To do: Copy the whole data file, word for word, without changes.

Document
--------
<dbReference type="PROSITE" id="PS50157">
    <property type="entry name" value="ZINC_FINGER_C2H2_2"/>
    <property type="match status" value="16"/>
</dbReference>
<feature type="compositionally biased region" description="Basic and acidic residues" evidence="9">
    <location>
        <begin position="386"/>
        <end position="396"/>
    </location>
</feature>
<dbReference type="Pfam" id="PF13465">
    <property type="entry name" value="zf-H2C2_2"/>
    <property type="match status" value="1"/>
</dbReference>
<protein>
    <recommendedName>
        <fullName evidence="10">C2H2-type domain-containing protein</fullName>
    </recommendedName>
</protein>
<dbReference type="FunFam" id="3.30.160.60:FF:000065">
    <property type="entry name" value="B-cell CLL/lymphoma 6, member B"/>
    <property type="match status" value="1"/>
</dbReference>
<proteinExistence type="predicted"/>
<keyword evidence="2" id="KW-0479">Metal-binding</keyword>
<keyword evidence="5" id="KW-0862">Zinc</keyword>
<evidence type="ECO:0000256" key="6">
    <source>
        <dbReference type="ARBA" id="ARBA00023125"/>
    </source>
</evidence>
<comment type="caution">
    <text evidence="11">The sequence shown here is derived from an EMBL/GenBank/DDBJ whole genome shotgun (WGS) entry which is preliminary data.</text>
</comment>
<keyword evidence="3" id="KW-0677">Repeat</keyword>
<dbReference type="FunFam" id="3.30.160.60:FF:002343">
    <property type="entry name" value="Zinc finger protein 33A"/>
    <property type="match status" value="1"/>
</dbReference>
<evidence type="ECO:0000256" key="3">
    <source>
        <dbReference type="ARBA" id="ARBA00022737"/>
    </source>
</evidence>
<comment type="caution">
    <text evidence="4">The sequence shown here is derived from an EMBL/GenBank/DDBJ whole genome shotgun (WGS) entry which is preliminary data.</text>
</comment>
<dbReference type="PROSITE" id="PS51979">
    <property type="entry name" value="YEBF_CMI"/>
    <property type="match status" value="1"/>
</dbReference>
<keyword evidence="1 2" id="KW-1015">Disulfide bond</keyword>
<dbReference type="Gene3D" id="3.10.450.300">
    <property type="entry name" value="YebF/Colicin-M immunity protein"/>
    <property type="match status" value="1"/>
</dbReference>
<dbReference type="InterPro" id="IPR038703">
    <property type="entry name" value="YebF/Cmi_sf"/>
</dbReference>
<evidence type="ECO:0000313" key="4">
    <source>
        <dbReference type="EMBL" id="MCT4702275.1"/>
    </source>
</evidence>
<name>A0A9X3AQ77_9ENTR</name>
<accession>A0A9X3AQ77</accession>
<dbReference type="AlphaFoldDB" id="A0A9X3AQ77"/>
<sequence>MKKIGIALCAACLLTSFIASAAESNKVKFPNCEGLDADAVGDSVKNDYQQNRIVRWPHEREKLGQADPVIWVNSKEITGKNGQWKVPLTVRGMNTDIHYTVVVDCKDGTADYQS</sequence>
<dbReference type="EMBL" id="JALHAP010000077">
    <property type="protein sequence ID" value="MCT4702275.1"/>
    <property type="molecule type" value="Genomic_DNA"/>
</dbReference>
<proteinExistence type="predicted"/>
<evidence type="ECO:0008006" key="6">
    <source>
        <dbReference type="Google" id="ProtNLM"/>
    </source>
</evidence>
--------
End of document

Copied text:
<dbReference type="PROSITE" id="PS50157">
    <property type="entry name" value="ZINC_FINGER_C2H2_2"/>
    <property type="match status" value="16"/>
</dbReference>
<feature type="compositionally biased region" description="Basic and acidic residues" evidence="9">
    <location>
        <begin position="386"/>
        <end position="396"/>
    </location>
</feature>
<dbReference type="Pfam" id="PF13465">
    <property type="entry name" value="zf-H2C2_2"/>
    <property type="match status" value="1"/>
</dbReference>
<protein>
    <recommendedName>
        <fullName evidence="10">C2H2-type domain-containing protein</fullName>
    </recommendedName>
</protein>
<dbReference type="FunFam" id="3.30.160.60:FF:000065">
    <property type="entry name" value="B-cell CLL/lymphoma 6, member B"/>
    <property type="match status" value="1"/>
</dbReference>
<proteinExistence type="predicted"/>
<keyword evidence="2" id="KW-0479">Metal-binding</keyword>
<keyword evidence="5" id="KW-0862">Zinc</keyword>
<evidence type="ECO:0000256" key="6">
    <source>
        <dbReference type="ARBA" id="ARBA00023125"/>
    </source>
</evidence>
<comment type="caution">
    <text evidence="11">The sequence shown here is derived from an EMBL/GenBank/DDBJ whole genome shotgun (WGS) entry which is preliminary data.</text>
</comment>
<keyword evidence="3" id="KW-0677">Repeat</keyword>
<dbReference type="FunFam" id="3.30.160.60:FF:002343">
    <property type="entry name" value="Zinc finger protein 33A"/>
    <property type="match status" value="1"/>
</dbReference>
<evidence type="ECO:0000256" key="3">
    <source>
        <dbReference type="ARBA" id="ARBA00022737"/>
    </source>
</evidence>
<comment type="caution">
    <text evidence="4">The sequence shown here is derived from an EMBL/GenBank/DDBJ whole genome shotgun (WGS) entry which is preliminary data.</text>
</comment>
<dbReference type="PROSITE" id="PS51979">
    <property type="entry name" value="YEBF_CMI"/>
    <property type="match status" value="1"/>
</dbReference>
<keyword evidence="1 2" id="KW-1015">Disulfide bond</keyword>
<dbReference type="Gene3D" id="3.10.450.300">
    <property type="entry name" value="YebF/Colicin-M immunity protein"/>
    <property type="match status" value="1"/>
</dbReference>
<dbReference type="InterPro" id="IPR038703">
    <property type="entry name" value="YebF/Cmi_sf"/>
</dbReference>
<evidence type="ECO:0000313" key="4">
    <source>
        <dbReference type="EMBL" id="MCT4702275.1"/>
    </source>
</evidence>
<name>A0A9X3AQ77_9ENTR</name>
<accession>A0A9X3AQ77</accession>
<dbReference type="AlphaFoldDB" id="A0A9X3AQ77"/>
<sequence>MKKIGIALCAACLLTSFIASAAESNKVKFPNCEGLDADAVGDSVKNDYQQNRIVRWPHEREKLGQADPVIWVNSKEITGKNGQWKVPLTVRGMNTDIHYTVVVDCKDGTADYQS</sequence>
<dbReference type="EMBL" id="JALHAP010000077">
    <property type="protein sequence ID" value="MCT4702275.1"/>
    <property type="molecule type" value="Genomic_DNA"/>
</dbReference>
<proteinExistence type="predicted"/>
<evidence type="ECO:0008006" key="6">
    <source>
        <dbReference type="Google" id="ProtNLM"/>
    </source>
</evidence>